In this episode Ravi asks Tess a favour, and their guests talk about British broadcaster and naturalist David Attenborough and Christmas in Prague. You can follow Carolina as she visits a pub with some friends. What will she think about British pubs?

Listen to the podcast then do the first exercise to check your understanding. If you have more time choose some of the language practice exercises.

Check your understanding

Exercise

Language practice exercises

Task 1

Tess and Ravi

Practise the language you heard in Tess and Ravi’s introduction [00:19].

Exercise

Task 2

Carolina 1

Practise the language you heard in the soap opera about Carolina [13:45].

Exercise

Task 3

Carolina 2

Practise the language you heard in the soap opera about Carolina [13:45].

Exercise

Task 4

Tom the teacher 1

Practise the language you heard in Tom the teacher’s summary [19:55].

Exercise

Task 5

Tom the teacher 2

Practise the language you heard in Tom the teacher’s summary [19:55].

Exercise

Task 6

Tom the teacher 3

Practise the language you heard in Tom the teacher’s summary [19:55].

Exercise

Discussion

Download

Language level

Elementary: A2
Intermediate: B1

Comments

Hello Mr.Kirk ..
I've noticed that voice 3 is not recorded .

Hello m7am_medo,

Thank you for pointing this out. You are quite right and I'm not sure how this happened. It must have been a mistake at the production stage, but I think it may be too late to change it now, unfortunately.

 

Peter

The LearnEnglish Team

In Urdu "Mosque is the house of Allah" is used frequently but it sounds awkward that why does creator need a house. I have not found it in Quran's English and Urdu translations. Actually it means that mosque is a place where worshipper feels close to God. Saying "Mosque is the house of God" is correct or not? Even if we talk about Jesus so he doesnt have any house either.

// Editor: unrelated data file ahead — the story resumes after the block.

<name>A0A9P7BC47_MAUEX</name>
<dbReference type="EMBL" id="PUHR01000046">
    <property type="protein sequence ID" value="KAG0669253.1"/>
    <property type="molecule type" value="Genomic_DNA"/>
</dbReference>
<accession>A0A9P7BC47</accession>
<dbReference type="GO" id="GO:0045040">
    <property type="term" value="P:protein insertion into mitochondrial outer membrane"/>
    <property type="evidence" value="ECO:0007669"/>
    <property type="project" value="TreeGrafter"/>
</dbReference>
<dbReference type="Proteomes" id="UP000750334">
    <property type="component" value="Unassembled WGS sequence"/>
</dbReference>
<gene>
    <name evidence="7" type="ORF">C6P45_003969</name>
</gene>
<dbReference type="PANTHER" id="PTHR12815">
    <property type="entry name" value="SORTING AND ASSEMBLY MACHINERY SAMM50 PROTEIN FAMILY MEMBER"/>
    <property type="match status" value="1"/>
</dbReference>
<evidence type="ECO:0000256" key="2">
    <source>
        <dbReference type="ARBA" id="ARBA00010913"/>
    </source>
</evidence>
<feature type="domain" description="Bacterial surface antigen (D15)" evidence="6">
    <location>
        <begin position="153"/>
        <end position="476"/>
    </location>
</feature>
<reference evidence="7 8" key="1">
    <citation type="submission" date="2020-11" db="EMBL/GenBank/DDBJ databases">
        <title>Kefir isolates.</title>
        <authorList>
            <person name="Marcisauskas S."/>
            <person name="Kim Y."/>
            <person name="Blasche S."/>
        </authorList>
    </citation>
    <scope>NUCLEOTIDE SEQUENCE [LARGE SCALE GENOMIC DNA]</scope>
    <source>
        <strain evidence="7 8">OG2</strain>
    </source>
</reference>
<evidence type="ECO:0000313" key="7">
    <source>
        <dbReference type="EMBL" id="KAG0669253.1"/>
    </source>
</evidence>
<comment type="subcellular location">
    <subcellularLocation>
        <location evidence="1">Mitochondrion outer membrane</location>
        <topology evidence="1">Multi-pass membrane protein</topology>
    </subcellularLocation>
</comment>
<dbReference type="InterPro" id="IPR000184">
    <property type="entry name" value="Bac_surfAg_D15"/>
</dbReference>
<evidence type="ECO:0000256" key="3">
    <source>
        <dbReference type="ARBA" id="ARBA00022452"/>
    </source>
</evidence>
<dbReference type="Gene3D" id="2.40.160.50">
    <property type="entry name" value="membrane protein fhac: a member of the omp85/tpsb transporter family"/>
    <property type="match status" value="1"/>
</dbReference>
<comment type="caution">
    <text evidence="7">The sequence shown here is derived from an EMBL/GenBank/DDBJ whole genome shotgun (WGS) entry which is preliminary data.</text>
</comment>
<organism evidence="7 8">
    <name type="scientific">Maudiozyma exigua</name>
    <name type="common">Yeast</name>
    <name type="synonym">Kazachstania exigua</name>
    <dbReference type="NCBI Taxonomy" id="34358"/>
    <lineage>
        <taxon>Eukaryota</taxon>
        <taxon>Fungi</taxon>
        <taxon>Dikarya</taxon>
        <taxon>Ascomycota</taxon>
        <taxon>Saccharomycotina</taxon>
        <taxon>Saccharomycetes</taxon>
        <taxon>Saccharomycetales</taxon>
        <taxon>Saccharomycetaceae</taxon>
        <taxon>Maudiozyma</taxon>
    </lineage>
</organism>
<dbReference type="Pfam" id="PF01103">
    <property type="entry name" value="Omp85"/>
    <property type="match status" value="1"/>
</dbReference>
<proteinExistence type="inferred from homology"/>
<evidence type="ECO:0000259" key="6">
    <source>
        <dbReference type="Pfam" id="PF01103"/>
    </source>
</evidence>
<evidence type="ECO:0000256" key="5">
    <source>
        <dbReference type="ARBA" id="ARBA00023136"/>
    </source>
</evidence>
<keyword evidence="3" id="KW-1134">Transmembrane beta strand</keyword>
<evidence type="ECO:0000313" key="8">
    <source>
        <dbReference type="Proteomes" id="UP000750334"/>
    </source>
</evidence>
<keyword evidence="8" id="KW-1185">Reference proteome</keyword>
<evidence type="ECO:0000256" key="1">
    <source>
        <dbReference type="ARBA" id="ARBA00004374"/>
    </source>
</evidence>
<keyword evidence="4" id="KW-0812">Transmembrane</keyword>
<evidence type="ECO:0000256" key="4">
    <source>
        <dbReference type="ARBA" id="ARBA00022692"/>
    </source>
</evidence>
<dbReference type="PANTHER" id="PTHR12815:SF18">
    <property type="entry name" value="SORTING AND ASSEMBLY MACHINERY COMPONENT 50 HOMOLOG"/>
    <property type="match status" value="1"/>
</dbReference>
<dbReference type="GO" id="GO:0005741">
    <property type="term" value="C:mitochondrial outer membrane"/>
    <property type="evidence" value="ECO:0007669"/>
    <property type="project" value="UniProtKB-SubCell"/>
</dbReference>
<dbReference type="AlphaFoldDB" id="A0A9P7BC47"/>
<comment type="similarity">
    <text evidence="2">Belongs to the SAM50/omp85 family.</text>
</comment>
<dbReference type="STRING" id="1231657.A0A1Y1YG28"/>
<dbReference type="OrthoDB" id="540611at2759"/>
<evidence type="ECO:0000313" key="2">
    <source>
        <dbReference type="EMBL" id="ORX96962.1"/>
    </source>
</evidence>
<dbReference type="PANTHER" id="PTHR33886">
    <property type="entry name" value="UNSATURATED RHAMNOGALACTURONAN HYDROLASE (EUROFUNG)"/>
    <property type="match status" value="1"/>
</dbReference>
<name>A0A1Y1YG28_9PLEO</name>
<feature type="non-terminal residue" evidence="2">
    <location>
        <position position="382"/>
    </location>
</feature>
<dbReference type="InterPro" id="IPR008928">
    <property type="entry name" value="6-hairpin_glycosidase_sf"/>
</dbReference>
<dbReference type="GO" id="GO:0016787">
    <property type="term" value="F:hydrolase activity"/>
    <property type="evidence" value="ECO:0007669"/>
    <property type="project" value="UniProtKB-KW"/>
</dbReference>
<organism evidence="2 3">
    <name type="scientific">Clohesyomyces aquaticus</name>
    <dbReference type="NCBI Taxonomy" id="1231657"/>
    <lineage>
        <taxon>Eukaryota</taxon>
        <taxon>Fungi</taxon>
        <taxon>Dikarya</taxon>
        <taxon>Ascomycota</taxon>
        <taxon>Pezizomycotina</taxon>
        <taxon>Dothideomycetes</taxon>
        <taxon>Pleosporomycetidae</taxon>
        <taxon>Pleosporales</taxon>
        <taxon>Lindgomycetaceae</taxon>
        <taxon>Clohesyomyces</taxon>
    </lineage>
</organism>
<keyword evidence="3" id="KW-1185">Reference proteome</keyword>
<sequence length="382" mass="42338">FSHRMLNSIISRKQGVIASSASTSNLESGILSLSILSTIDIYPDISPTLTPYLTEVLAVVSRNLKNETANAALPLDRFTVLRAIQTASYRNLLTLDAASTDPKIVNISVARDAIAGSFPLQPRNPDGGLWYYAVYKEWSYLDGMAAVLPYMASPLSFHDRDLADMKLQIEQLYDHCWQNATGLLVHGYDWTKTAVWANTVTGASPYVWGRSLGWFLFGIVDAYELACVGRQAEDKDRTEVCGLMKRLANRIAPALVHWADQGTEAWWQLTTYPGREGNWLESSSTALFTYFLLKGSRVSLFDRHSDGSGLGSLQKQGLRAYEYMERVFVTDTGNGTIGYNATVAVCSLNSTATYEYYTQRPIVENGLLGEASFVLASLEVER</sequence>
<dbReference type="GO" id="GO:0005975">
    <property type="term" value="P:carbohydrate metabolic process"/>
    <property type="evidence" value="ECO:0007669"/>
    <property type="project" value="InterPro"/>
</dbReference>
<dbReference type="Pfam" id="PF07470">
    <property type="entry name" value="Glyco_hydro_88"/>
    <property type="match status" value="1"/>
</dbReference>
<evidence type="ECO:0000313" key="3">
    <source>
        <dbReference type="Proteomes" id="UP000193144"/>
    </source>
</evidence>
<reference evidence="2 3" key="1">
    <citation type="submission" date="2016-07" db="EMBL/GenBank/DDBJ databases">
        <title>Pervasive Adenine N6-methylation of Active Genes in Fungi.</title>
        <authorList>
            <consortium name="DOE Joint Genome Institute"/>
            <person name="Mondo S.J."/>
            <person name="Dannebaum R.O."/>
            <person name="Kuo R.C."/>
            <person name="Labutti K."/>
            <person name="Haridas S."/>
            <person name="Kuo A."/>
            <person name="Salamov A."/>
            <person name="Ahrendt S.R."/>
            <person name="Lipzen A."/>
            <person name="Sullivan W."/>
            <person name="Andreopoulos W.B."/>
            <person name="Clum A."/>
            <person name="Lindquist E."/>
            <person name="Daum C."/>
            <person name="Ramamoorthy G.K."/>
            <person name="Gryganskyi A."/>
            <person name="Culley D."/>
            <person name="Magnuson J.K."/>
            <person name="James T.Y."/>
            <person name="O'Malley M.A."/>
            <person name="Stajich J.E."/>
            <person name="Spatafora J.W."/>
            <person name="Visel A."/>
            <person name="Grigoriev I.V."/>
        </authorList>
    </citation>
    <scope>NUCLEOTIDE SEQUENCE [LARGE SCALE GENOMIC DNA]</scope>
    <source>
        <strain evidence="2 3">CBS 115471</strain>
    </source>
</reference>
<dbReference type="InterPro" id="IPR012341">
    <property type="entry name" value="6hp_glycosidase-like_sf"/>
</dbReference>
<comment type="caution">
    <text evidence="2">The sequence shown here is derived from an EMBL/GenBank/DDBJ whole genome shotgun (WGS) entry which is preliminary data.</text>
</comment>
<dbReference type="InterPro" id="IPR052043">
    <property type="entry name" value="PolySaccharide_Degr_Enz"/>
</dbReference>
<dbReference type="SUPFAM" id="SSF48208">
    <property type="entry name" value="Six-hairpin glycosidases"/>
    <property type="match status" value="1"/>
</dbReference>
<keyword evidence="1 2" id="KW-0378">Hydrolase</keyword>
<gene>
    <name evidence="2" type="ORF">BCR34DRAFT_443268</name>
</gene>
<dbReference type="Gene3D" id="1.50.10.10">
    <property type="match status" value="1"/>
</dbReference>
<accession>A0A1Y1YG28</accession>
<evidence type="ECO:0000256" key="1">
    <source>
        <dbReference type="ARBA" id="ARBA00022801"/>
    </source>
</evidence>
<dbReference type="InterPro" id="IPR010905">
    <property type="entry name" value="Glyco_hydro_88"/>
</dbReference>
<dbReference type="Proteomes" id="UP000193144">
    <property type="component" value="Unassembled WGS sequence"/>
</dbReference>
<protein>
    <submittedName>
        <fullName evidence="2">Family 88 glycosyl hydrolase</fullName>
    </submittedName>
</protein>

Hello Muhammad Erad,

It's not unusual to describe a place of worship as 'the house of God'. It has a metaphorical sense in which 'house' really means 'home' or 'place', so it's a perfectly fine expression. We would use articles, however:  the mosque is the house of God (the mosque here has a general meaning: all mosques or any mosque).

 

Peter

The LearnEnglish Team

Thank you sir.

Hello again,
In task 6 - Carolina , Practice materials - exercise 2 , there is a sentence :
Barman: That's eleven pounds fifty please. Jake: ....................
We need to choose all the phrases that are possible and you say '' look again at some parts of Carolina's conversations '' and you have given that a correct answer : Here's twelve pounds.
From my point of wiew , this answer has no connection with the original text ,because Jake gave the barman twenty pounds and the barman gave him back eight and fifty.
I don't know , ... is something wrong or I didn't understand very well the meaning of the exercise ?

Thank you for your answer

Hi Last biker,

'Here's twelve pounds' is correct in that situation, but I agree with you that the sentence in the task would be better if it were more closely related to what happens in the podcast. I will change this, though please be aware that it might take a few hours for the exercise to update online.

Thanks for your comment.

All the best,
Kirk
The LearnEnglish Team

Hello
What means 'over' in this phrase and how to use it?
'I found a new place over on Carswell Road – near the swimming pool'

Can I say " I found a new place on Carswell Road"?

Hi NahB,

Yes, you can say the same thing without 'over'. Sometimes we use 'over' to refer to a place that is not nearby or across from where we are.

All the best,
Kirk
The LearnEnglish Team

Hello sir, I want to ask difference and usage of "We are gathered" and "We have gathered". Thank you.

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